What Might Have Happened, If That Which Did Happen, Had Not Happened, I Cannot Undertake To Say

Lord Palmerston? George Ward Nichols? John Moncure? Apocryphal?

Dear Quote Investigator: Describing a counterfactual world typically requires a comically twisted statement:

What would have happened if what did happen had not happened?

These words have been attributed to British statesman Lord Palmerston, but I have been unable to find a citation. Would you please help?

Quote Investigator: In 1850 Lord Palmerston delivered a speech in the House of Commons in London. The original phrasing of the expression differed a bit from the modern version given by the questioner. Emphasis added to excerpts by QI: 1

We have been told, however, that if it had not been for the war in Lombardy, the indispensable interference of Russia in Hungary, would not have taken place. What might have happened, if that which did happen, had not happened, I cannot undertake to say. (Hear, and laughter.)

Here are additional selected citations in chronological order.

In 1867 “Harpers New Monthly Magazine” published “The General’s Story” by George Ward Nichols which included a version of the expression: 2

It was late into the night, the family had retired, we lingered long over our pipes, rehearsing many an adventure by camp and field, discussing this and that campaign, of what would have been the result if things which happened had not happened, and things did not happen which had happened, and all that sort of thing.

In 1900 a newspaper in Winfield, Kansas printed the following as a filler item: 3

After election the democrats will again be relating what would have happened if what did happen had not happened.

People have long been fascinated by the notion of alternative histories as shown in the following excerpt from “The Sewanee Review” in 1907: 4

It is as bootless perhaps to speculate on what “would have been” as it is to lament over what “might have been,” and yet the student of history can scarcely refrain sometimes from allowing his imagination to chase the phantom of some possible variation of what actually occurred — of what would have happened if what did happen had not happened. What if Napoleon had won the battle of Waterloo? What if Stonewall Jackson had not been shot down by his own pickets? What if, in this or that great crisis, when the destiny of nations hung in the balance, and the whole current of the world’s history was to be determined, the scales had tipped the other way?

In 1927 the expression appeared in an Iola, Kansas newspaper as a wistful book title: 5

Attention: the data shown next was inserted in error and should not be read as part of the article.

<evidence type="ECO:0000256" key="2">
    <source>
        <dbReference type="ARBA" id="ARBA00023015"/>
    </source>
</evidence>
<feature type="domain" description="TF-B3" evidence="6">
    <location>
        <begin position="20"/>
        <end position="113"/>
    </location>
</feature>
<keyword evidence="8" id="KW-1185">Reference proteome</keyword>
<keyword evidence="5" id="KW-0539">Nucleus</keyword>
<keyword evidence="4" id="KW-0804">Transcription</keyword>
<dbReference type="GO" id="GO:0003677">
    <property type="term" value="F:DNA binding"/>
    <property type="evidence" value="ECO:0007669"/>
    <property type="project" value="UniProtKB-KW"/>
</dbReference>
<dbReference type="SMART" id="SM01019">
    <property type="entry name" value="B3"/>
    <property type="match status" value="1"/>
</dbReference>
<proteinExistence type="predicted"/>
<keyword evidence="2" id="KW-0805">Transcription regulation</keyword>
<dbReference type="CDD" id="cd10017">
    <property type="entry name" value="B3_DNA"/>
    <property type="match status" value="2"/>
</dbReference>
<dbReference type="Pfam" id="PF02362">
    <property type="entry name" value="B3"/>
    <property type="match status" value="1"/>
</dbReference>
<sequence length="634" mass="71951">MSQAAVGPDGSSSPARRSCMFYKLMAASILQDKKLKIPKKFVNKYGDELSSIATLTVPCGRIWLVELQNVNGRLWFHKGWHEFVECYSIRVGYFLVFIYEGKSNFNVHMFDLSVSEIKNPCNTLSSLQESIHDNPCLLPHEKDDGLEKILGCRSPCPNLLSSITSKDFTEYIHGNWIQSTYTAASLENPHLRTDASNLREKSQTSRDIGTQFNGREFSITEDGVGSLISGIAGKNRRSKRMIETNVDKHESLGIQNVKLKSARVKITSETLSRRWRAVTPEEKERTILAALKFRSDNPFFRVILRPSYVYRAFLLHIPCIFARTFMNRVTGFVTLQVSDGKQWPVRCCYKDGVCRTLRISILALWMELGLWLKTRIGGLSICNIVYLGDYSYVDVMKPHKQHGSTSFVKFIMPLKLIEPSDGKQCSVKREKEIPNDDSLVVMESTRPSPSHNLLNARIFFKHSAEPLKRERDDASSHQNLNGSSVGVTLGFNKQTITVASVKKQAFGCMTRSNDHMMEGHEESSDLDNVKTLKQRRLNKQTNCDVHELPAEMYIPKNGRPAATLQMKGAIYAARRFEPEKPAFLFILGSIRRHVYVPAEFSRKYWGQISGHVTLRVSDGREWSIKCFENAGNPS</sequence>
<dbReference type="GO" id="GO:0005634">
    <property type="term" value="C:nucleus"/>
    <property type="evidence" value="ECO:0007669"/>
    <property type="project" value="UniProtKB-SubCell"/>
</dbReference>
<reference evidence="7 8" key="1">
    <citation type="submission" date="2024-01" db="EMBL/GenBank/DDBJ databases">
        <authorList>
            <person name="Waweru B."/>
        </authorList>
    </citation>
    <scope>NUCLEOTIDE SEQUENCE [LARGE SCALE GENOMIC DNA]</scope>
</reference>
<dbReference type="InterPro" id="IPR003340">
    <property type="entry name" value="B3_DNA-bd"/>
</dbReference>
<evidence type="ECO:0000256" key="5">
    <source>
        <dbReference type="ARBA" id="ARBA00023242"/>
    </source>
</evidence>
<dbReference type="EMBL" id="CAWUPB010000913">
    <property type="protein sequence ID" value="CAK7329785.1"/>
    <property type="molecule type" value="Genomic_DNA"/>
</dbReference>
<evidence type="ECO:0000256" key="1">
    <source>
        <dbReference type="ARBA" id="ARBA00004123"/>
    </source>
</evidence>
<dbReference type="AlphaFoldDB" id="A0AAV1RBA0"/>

The answer to that question will make an interesting chapter in the book we are planning to write some time entitled: “What would have Happened if what Did Happen Hadn’t Happened!”

In conclusion, Lord Palmerston memorably employed the expression during a speech in 1850, and he can be credited with helping to popularize it. Yet, QI suspects that earlier instances exist because it is a natural statement to make. Also, others used the expression after 1850, and it has probably been crafted independently on many occasions.

Image Notes: Picture of a fantastical world from peter_pyw at Pixabay.

(Great thanks to Peter Heffernan of Auckland, New Zealand whose inquiry led QI to formulate this question and perform this exploration. His inquiry appeared in the April 2015 issue of “The Quote…Unquote Newsletter”. Special thanks also to quotation expert Nigel Rees who publishes the newsletter.)

Notes:

  1. 1850, Speech of Viscount Palmerston in the House of Commons, on Tuesday, The 25th of June, 1850, on Mr. Roebuck’s Motion on the Foreign Policy of the Government by Henry John Temple Palmerston (Viscount), Quote Page 73, John Ollivier, London. (Google Books Full View) link
  2. 1867 June, Harpers New Monthly Magazine, Volume 35, The General’s Story by George Ward Nichols, Start Page 60, Quote Page 60, Harper & Brothers Publisher’s, New York. (Google Books Full View) link
  3. 1900 July 10, The Winfield Daily Courier, (Filler item), Quote Page 2, Column 1, Winfield, Kansas. (Newspapers_com)
  4. 1907 July, The Sewanee Review, Volume 15, Number 3, John M. Daniel: The Editor of The Examiner by John Moncure of Louisville, Kentucky, Start Page 257, Quote Page 257, Longmans, Green & Company, New York. (Internet Archive at archive.org) link
  5. 1927 November 16, The Iola Daily Register, In the Day’s News, Quote Page 4, Column 2, Iola, Kansas. (Newspapers_com)